Tag Info

New answers tagged

0

If the other answers don't help you out, as a last option you could write a small bash script that automatically gives you full permissions and ownership of just all files in your shared folder. You still would have to launch this one command manually, but you could avoid typing it for each file separately. Maybe there is also the possibility to make the ...


0

Restart the computer. Press the F2 key to enter computer's BIOS Setup during Power-On Self-Test, or POST, process while the Acer logo is being displayed. Press the Right Arrow key to select Main. Select F12 Boot Menu. Press the Enter key. Select Enabled. Press the Enter key.


0

I am not sure how your directory is shared on your network. If it is using Samba, edit the smb.conf and add the following two lines in the definiton of your share: [yourshare] ... force user = yourusername force group = yourgroup ... Hope this helps.


0

I have already written about data recovery here: Recovering Very Important Lost Data From Ntfs Partition Have a look here as well http://help.ubuntu.com/community/DataRecovery and here http://forensicswiki.org/wiki/Tools:Data_Recovery First of all, if you lost an important file, stop using the file system the file was on NOW. The data you lost might still ...


0

@Onty2012 I am sorry to inform you that your data is most likely corrupted. May I suggest looking for computer shops in the area see if they can recover any of your data. Hope this help


0

I think the problem is related to the Ubuntu side cause the shared directory doesn't have enough permission. Since any files which is created in the directory has parent-child relation permission feature So it's a good chance to change umask of the directory. Due to the wikipedia, In computing, umask is a command that determines the settings of a ...


0

You should be able to do it with the --no-preserve flag in cp cp --no-preserve=ownership source destination edit: That will still have weird permissions (owner will be the user calling cp though). This will probably work better when copying from ntfs: cp --no-preserve=ownership,mode source destination That will match it to the bitmask of the folder ...


0

I've been dual-booting Windows 10 preview for 3 months now: no problems whatsoever in BIOS mode... (Nu UEFI here!) However, I have 2 hard drives in my machine and change the boot order to boot from one hard drive or the other one. I did run for a week or so from one hard drive, but something got screwed up, so I reverted to booting from 2 hard drives ...


1

Yes there is: (I have a Siemens too so both experiences should be similar) When you do an lsusb | grep --ignore-case infrared you should receive output similar to this: Bus 004 Device 002: ID 1934:0702 Feature Integration Technology Inc. (Fintek) Integrated Consumer Infrared Receiver/Transceiver That is the host adapter for the remote control. Then ...


0

If you use OS-Uninstaller is performs a complete wipe of the entire partition. This means all data on that partition will be deleted. If there is any data you wish to save you can back it up prior to removing windows. I would suggest mounting the windows partition and use your file browser in Ubuntu to copy desired files into your home folder.


0

sure if you delete your windows partion all your data from windows are away if you safe your data on an another partion (like d:) they are save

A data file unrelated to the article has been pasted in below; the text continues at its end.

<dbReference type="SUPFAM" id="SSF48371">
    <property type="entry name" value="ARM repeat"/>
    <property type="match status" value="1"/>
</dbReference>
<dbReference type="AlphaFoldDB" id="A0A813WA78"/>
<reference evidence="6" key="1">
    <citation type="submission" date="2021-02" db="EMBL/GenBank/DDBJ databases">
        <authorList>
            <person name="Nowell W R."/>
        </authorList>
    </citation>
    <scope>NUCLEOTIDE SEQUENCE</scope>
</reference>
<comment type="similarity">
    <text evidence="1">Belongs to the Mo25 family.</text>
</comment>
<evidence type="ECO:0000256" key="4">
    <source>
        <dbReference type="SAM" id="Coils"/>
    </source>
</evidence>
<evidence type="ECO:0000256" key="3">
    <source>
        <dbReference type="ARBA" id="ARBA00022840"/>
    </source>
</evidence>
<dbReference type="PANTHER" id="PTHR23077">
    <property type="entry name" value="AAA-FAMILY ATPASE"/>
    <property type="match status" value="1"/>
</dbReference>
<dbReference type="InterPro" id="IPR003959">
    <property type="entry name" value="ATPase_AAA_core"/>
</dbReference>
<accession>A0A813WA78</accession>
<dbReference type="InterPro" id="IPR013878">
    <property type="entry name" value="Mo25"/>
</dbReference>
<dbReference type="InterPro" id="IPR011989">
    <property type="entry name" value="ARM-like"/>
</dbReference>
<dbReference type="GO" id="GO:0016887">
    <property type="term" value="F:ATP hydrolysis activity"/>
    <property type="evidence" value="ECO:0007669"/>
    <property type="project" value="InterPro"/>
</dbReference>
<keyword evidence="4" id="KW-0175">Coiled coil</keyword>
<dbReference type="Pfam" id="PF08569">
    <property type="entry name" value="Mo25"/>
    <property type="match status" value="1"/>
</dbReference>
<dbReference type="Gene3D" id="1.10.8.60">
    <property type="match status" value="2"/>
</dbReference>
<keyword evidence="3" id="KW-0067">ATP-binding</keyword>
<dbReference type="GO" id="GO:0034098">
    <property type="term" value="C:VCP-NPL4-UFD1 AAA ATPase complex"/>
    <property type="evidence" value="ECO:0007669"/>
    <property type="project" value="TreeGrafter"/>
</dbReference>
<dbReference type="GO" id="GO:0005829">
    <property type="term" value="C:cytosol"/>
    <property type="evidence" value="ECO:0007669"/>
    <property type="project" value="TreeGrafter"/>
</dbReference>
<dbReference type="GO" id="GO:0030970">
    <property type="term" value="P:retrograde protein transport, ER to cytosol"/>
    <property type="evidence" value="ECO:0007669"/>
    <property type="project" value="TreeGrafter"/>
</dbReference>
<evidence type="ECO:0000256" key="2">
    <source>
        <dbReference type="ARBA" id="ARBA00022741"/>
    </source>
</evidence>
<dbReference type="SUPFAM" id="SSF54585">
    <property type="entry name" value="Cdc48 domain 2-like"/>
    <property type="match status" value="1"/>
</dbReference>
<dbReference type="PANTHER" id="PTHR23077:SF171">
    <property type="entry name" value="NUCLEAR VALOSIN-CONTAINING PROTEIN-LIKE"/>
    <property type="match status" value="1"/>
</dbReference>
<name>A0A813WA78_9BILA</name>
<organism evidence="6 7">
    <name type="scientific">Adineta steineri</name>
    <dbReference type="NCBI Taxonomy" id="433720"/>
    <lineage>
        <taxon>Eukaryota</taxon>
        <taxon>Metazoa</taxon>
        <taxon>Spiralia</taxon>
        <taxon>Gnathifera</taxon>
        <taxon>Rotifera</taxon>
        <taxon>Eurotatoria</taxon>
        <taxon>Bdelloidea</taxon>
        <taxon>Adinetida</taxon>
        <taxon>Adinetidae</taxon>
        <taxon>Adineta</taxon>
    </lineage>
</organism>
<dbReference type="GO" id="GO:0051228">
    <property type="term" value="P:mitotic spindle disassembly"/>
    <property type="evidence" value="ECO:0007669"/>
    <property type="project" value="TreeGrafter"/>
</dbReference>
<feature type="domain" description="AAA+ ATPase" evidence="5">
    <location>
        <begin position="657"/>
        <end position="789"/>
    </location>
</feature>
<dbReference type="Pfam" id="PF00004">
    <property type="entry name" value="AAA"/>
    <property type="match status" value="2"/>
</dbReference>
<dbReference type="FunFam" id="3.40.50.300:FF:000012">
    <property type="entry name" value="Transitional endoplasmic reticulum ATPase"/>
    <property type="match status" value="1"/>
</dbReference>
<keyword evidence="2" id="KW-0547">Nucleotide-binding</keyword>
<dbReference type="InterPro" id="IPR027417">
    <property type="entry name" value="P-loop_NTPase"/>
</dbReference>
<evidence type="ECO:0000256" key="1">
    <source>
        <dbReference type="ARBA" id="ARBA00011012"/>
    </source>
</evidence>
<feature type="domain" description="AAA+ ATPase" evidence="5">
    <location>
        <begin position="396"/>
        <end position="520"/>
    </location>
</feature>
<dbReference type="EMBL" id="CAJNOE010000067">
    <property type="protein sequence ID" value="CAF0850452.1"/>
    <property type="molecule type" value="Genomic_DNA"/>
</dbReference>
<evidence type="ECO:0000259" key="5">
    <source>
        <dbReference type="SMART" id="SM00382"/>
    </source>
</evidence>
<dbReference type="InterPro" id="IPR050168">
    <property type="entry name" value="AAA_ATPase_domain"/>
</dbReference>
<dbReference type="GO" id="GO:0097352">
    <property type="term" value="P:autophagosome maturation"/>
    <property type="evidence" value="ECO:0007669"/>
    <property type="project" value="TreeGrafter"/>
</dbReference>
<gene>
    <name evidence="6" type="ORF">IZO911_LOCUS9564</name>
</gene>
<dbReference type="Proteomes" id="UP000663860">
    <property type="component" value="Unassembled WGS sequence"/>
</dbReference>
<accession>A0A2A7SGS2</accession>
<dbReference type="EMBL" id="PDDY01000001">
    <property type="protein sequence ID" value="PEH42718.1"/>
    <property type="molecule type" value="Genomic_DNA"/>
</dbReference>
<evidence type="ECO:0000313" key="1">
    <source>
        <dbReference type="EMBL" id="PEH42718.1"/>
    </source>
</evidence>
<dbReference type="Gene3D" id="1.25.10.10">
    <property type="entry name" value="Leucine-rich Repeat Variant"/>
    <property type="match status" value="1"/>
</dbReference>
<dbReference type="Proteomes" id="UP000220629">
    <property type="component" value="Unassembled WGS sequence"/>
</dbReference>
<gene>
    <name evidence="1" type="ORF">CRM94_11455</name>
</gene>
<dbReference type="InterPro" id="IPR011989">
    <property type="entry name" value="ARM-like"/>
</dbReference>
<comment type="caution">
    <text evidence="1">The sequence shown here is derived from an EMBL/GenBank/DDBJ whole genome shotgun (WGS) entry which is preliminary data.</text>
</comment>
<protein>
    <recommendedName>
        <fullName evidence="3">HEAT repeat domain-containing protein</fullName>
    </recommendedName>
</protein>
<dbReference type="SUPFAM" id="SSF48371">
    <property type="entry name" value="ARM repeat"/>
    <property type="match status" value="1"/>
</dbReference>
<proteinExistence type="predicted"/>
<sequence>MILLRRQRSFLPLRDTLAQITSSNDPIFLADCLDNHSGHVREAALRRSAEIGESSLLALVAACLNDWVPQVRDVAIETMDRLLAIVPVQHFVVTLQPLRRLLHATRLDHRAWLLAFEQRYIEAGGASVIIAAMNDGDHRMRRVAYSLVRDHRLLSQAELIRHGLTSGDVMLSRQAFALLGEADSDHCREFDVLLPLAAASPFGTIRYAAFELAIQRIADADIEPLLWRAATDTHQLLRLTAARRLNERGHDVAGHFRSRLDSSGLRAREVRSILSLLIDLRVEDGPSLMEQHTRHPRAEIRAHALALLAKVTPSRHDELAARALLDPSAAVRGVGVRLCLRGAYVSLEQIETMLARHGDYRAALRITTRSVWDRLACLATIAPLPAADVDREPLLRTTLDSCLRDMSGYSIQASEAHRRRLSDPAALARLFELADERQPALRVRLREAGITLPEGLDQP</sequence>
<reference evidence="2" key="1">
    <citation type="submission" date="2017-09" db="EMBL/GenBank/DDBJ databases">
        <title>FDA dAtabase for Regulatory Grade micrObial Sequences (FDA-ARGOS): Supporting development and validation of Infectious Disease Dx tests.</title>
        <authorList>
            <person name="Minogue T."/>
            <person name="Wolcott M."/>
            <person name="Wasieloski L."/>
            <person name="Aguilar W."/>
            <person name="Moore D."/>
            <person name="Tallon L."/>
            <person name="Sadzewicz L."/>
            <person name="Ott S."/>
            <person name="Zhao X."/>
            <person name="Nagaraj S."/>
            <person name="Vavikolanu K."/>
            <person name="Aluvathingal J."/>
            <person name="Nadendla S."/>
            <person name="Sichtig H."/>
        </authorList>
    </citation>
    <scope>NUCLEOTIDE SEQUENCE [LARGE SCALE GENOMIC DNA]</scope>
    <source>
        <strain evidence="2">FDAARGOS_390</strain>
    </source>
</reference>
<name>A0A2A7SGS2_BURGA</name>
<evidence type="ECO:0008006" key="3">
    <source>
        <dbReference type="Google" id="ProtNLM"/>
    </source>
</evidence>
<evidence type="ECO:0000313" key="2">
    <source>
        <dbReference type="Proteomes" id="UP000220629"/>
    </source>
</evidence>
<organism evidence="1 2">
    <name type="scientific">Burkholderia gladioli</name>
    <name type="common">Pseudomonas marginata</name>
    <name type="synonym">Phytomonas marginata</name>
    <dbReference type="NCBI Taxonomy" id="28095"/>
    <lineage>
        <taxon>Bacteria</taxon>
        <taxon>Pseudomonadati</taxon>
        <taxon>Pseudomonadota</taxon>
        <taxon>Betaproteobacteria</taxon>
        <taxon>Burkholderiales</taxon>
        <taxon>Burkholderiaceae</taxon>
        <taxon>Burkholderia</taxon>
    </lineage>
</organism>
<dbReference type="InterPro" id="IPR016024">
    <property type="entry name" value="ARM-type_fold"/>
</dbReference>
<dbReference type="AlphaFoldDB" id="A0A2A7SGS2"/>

1

Synergy. Combine your desktop devices together in to one cohesive experience. Synergy is software for sharing your mouse and keyboard between multiple computers on your desk. It works on Windows, Mac OS X and Linux. Synergy combines your devices together in to one cohesive experience. Seamlessly move your mouse to any computer and start ...


0

I solved the problem using the GNU Parted. Other methods of recovering are mentioned at Ubuntu Documentation. Advantage of choosing GNU Parted : No need to download it, it is included in Ubuntu base. How to use GNU Parted Run Parted from the command line to recover your partition. When changing the partition table on your hard drive, you must ensure that ...


0

I yould go about it in these steps: Boot the Ubuntu Live CD sudo apt-get install testdisk Run testdisk, and try to recover the partition from there. Probably Windows just removed the partition definition from the partition table, which will take just a few seconds for testdisk to fix. Then grub should also work automagically. If the problem's worse, ...


1

From the WineHQ - About Wine page: Wine began in 1993 under the initial coordination of Bob Amstadt as a way to support running Windows 3.1 programs on Linux. Very early on, leadership over Wine's development passed to Alexandre Julliard, who has managed the project ever since. Over the years, as the Windows API and applications have evolved to ...


0

In ubuntu you can not install programs on other partition but in windows you can if you want a common partition to access fies from windows and ubuntu make one partition on your HDD as NTFS using windows or gparted in ubuntu,this partition would be accessible from both the OS.FAT32 partition can only support 32GB of disk space if you want a larger common ...


0

The native file system for Linux (Ubuntu) is ext4, which Windows does not support. Ubuntu can read and write to NTFS but with some limitations. So, what effectively happens is that Ubuntu can read Windows files but Windows cannot read Ubuntu files. So, the best thing I think, would be to have a separate FAT32 partition to share files between both OSes. ...